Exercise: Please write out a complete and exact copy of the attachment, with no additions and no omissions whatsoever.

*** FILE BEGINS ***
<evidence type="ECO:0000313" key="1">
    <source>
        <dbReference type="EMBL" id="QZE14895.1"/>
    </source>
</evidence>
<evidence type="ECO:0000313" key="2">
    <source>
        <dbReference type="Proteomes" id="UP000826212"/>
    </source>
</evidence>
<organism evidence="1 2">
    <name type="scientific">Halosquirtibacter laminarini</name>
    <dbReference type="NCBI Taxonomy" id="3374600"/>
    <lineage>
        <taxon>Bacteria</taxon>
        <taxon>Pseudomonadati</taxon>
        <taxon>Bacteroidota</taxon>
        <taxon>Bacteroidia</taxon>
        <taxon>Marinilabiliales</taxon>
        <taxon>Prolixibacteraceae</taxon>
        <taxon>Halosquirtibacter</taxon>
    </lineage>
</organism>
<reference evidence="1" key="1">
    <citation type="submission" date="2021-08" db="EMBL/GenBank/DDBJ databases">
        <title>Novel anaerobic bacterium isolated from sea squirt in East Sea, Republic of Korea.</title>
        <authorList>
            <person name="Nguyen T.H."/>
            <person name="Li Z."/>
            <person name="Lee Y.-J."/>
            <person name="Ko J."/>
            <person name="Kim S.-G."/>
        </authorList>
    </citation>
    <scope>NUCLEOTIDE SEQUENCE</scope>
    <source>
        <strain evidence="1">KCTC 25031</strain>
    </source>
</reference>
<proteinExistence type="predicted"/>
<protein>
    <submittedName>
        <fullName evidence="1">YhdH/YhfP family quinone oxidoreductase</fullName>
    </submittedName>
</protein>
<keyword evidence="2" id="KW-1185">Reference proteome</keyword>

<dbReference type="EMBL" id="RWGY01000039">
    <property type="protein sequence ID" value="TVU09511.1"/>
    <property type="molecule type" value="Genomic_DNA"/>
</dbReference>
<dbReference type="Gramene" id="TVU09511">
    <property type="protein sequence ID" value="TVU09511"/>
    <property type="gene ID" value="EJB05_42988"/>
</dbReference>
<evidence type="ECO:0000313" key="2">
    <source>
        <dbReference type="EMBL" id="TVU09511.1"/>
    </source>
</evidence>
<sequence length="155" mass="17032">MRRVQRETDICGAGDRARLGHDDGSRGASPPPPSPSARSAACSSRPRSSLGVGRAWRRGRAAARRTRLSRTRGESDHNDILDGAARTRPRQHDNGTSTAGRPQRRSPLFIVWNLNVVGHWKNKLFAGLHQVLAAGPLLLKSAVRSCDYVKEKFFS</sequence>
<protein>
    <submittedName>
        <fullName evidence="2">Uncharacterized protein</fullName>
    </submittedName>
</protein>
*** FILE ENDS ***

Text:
<evidence type="ECO:0000313" key="1">
    <source>
        <dbReference type="EMBL" id="QZE14895.1"/>
    </source>
</evidence>
<evidence type="ECO:0000313" key="2">
    <source>
        <dbReference type="Proteomes" id="UP000826212"/>
    </source>
</evidence>
<organism evidence="1 2">
    <name type="scientific">Halosquirtibacter laminarini</name>
    <dbReference type="NCBI Taxonomy" id="3374600"/>
    <lineage>
        <taxon>Bacteria</taxon>
        <taxon>Pseudomonadati</taxon>
        <taxon>Bacteroidota</taxon>
        <taxon>Bacteroidia</taxon>
        <taxon>Marinilabiliales</taxon>
        <taxon>Prolixibacteraceae</taxon>
        <taxon>Halosquirtibacter</taxon>
    </lineage>
</organism>
<reference evidence="1" key="1">
    <citation type="submission" date="2021-08" db="EMBL/GenBank/DDBJ databases">
        <title>Novel anaerobic bacterium isolated from sea squirt in East Sea, Republic of Korea.</title>
        <authorList>
            <person name="Nguyen T.H."/>
            <person name="Li Z."/>
            <person name="Lee Y.-J."/>
            <person name="Ko J."/>
            <person name="Kim S.-G."/>
        </authorList>
    </citation>
    <scope>NUCLEOTIDE SEQUENCE</scope>
    <source>
        <strain evidence="1">KCTC 25031</strain>
    </source>
</reference>
<proteinExistence type="predicted"/>
<protein>
    <submittedName>
        <fullName evidence="1">YhdH/YhfP family quinone oxidoreductase</fullName>
    </submittedName>
</protein>
<keyword evidence="2" id="KW-1185">Reference proteome</keyword>

<dbReference type="EMBL" id="RWGY01000039">
    <property type="protein sequence ID" value="TVU09511.1"/>
    <property type="molecule type" value="Genomic_DNA"/>
</dbReference>
<dbReference type="Gramene" id="TVU09511">
    <property type="protein sequence ID" value="TVU09511"/>
    <property type="gene ID" value="EJB05_42988"/>
</dbReference>
<evidence type="ECO:0000313" key="2">
    <source>
        <dbReference type="EMBL" id="TVU09511.1"/>
    </source>
</evidence>
<sequence length="155" mass="17032">MRRVQRETDICGAGDRARLGHDDGSRGASPPPPSPSARSAACSSRPRSSLGVGRAWRRGRAAARRTRLSRTRGESDHNDILDGAARTRPRQHDNGTSTAGRPQRRSPLFIVWNLNVVGHWKNKLFAGLHQVLAAGPLLLKSAVRSCDYVKEKFFS</sequence>
<protein>
    <submittedName>
        <fullName evidence="2">Uncharacterized protein</fullName>
    </submittedName>
</protein>